Congress spoke, and said, "No bailout." Of course, most congress critters actually said, "Yes bailout," but the pesky rules of the Senate allowed a handful of Conservatives (there aren't enough to make a football team anymore) to stop what a Republican President and a Democrat Congress wanted. So, the Senate was ignored and we got a UAW bailout anyway. Well, a month or two of bailout. Wait until the real bailout bills sail through the brave new world of Obama/Reid/Pelosi Washington, DC. Hoover and FDR turned a stock market correction into a decade-long depression through higher taxes, wanton spending, and protectionist trade policy. Sound familiar?
Congress' marginalization was brutally underscored when, after Congress did not authorize $14 billion for General Motors and Chrysler, the executive branch said, in effect: Congress' opinions are mildly interesting, so we will listen very nicely -- then go out and do precisely what we want.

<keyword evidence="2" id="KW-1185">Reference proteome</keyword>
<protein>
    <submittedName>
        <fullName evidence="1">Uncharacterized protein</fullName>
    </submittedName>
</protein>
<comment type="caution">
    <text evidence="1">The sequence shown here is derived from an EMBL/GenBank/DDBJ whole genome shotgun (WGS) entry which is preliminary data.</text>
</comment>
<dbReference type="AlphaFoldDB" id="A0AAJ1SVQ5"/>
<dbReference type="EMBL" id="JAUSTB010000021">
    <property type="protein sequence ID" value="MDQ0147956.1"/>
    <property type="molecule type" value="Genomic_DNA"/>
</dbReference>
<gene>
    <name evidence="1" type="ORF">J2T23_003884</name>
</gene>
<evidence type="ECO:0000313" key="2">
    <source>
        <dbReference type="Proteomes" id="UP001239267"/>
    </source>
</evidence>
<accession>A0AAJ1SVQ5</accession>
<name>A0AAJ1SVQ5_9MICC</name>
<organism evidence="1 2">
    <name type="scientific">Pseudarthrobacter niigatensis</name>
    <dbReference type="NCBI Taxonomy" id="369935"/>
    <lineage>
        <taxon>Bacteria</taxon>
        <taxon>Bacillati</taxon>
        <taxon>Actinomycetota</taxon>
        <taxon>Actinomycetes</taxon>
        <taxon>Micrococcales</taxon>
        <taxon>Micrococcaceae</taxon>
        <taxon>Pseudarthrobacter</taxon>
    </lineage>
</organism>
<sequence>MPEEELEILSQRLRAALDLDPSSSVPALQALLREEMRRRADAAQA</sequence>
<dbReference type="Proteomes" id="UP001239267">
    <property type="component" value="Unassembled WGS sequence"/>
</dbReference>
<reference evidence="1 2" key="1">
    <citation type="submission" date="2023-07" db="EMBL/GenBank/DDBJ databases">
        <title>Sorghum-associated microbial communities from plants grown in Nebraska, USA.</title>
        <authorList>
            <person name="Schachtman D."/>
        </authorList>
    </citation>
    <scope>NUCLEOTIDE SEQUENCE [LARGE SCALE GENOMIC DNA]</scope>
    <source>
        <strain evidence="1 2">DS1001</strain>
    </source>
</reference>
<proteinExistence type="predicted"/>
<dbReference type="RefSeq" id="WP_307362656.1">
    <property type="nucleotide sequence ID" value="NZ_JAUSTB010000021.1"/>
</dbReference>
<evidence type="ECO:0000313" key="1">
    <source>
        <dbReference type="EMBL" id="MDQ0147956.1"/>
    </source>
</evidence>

Friday the president gave the two automakers access to money Congress explicitly did not authorize. More money -- up to $17.4 billion -- than had been debated, thereby calling to mind Winston Churchill on naval appropriations: "The Admiralty had demanded six ships: the economists offered four: and we finally compromised on eight." - George Will, The Final Blow Against Congress, December 21, 2008